Weird things people say when they find out I've written a memoir.
“Who is the memoir about?”
Some people think you need to be a celebrity to publish a memoir. That confusion is understandable. A few agents told me the memoir wouldn’t sell because I wasn’t a celebrity, so if the gatekeepers are saying no, then it’s understandable that people who aren’t even in the business would be confused.
“Maybe I can finally figure out who you are.”
This might seem a strange comment, but it actually makes sense.
I never talk about myself. I never talk about my past lives. I willingly left them behind. And how do you convey an event or a series of events in a light conversation? In a few sentences? It can’t be done, so why try to share it? Especially if the story is dark. People don’t want to hear about that kind of thing when you’re out for dinner. It’s not the time. And maybe if you got wasted enough to share some dark corner of your life, chances are you’d regret it once the hangover wore off. So I can totally understand the bafflement 95% of people feel when I tell them I’ve written a memoir. And stranger still, that anybody would want to publish it. Because live and in person, I’m pretty ordinary. Boring, really.
But as you get older, you begin to realize that those events you stuck away shaped who you are, and maybe it’s time to take them from the bottom drawer and examine them. If you dare. Because it’s a head trip.
I’m working on a second memoir, and more bafflement comes my way. “A second one? I don’t get it. Why would anyone write more than one?”
I’ve come to realize that many people, including the media, confuse memoir with autobiography. There’s a huge difference. Memoir is an artistic interpretation of an event or events. It could be about a day, a week, a month, a year. Or a lifetime. So a single person might have many memoirs in her.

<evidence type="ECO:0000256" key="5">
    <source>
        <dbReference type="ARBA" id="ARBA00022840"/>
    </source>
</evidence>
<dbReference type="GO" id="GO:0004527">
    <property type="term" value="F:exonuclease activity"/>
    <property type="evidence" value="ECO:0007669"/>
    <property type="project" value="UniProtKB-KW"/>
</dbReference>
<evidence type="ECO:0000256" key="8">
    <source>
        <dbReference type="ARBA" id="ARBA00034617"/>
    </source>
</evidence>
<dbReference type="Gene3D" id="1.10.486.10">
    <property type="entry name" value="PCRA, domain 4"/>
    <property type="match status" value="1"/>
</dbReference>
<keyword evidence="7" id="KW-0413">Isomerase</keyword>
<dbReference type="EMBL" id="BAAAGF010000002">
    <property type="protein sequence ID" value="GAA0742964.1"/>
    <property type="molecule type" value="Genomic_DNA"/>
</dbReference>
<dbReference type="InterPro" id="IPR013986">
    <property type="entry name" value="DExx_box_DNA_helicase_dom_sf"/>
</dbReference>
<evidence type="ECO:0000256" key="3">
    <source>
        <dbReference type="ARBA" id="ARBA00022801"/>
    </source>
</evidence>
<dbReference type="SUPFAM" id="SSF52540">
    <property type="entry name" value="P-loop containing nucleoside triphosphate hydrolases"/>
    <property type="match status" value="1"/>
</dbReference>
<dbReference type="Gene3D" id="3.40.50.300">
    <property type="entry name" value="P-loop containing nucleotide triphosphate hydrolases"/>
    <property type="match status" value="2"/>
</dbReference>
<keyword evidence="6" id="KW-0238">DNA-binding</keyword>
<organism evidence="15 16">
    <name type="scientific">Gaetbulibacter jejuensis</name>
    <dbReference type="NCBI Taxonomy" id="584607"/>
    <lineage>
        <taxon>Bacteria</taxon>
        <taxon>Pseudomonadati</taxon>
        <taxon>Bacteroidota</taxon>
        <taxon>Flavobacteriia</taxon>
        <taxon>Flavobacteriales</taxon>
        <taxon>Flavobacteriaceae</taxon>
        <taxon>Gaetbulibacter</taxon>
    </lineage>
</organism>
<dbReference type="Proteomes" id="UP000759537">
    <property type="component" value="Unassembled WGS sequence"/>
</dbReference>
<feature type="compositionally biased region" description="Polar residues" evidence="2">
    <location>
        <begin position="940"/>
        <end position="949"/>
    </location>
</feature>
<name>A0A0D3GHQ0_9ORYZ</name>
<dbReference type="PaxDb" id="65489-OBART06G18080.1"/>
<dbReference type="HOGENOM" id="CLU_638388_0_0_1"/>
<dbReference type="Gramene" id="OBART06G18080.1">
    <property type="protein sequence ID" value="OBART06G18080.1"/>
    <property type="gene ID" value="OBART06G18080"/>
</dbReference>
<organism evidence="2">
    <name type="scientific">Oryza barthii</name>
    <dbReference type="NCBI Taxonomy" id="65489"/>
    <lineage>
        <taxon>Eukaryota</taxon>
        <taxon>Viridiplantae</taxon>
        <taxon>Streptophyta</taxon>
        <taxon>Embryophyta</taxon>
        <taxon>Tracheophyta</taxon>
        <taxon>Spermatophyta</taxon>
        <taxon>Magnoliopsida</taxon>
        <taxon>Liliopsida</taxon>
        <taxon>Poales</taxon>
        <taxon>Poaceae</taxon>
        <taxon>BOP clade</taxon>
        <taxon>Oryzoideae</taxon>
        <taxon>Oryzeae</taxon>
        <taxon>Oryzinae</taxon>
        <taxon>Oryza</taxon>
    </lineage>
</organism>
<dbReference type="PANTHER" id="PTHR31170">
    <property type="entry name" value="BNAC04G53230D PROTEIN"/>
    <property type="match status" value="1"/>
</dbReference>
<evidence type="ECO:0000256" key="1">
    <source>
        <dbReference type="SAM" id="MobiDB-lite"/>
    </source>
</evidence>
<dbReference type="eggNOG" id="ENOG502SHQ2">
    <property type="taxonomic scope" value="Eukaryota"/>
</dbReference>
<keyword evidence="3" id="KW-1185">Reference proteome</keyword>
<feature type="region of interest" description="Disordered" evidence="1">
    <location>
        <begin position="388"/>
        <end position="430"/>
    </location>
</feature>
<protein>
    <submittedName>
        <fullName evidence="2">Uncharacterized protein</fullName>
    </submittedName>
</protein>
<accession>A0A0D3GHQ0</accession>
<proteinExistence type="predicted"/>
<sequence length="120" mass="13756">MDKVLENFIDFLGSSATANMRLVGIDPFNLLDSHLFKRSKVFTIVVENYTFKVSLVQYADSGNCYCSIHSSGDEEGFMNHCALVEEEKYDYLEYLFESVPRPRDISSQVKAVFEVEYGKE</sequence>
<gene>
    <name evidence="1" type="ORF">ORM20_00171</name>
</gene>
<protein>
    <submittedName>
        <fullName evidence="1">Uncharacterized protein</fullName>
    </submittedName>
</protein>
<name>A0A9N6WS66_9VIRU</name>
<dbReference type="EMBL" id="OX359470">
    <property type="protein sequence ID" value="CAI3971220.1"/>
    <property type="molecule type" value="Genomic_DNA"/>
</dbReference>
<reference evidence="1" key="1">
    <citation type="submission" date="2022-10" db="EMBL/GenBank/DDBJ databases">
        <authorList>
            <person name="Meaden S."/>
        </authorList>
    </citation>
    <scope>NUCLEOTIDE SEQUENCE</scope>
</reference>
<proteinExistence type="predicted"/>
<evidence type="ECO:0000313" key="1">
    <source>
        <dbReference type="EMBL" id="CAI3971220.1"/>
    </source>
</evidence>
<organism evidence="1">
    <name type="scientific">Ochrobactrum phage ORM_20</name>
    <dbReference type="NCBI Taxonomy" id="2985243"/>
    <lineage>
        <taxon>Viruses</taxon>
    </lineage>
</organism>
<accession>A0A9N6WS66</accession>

I thought this second memoir would be easier, but I'm struggling with the same issues that I now suspect come with the memoir territory. How to make true life a page turner. How to broaden the story so it is more than the sum of its parts.
A dead body. I'd kill for a dead body right now. Really wish I would open a closet door and find the beef-jerky remains of a man dressed in a leisure suit. Or at the very least, a fetus in the attic.
I have to remind myself that I've been through this before. And the story came together before. And it will be okay without a dead body. And once it starts sounding like a memoir, I know I'm off track.
This week I sent out fifteen ARCs of The Orchard, and realized that no one outside people in the publishing world, the publishing world including friends who freelance edit, have read this book. No one. Gulp.
I still have a few ARCs left, so if you are a reviewer or bookseller and would like a copy, let me know.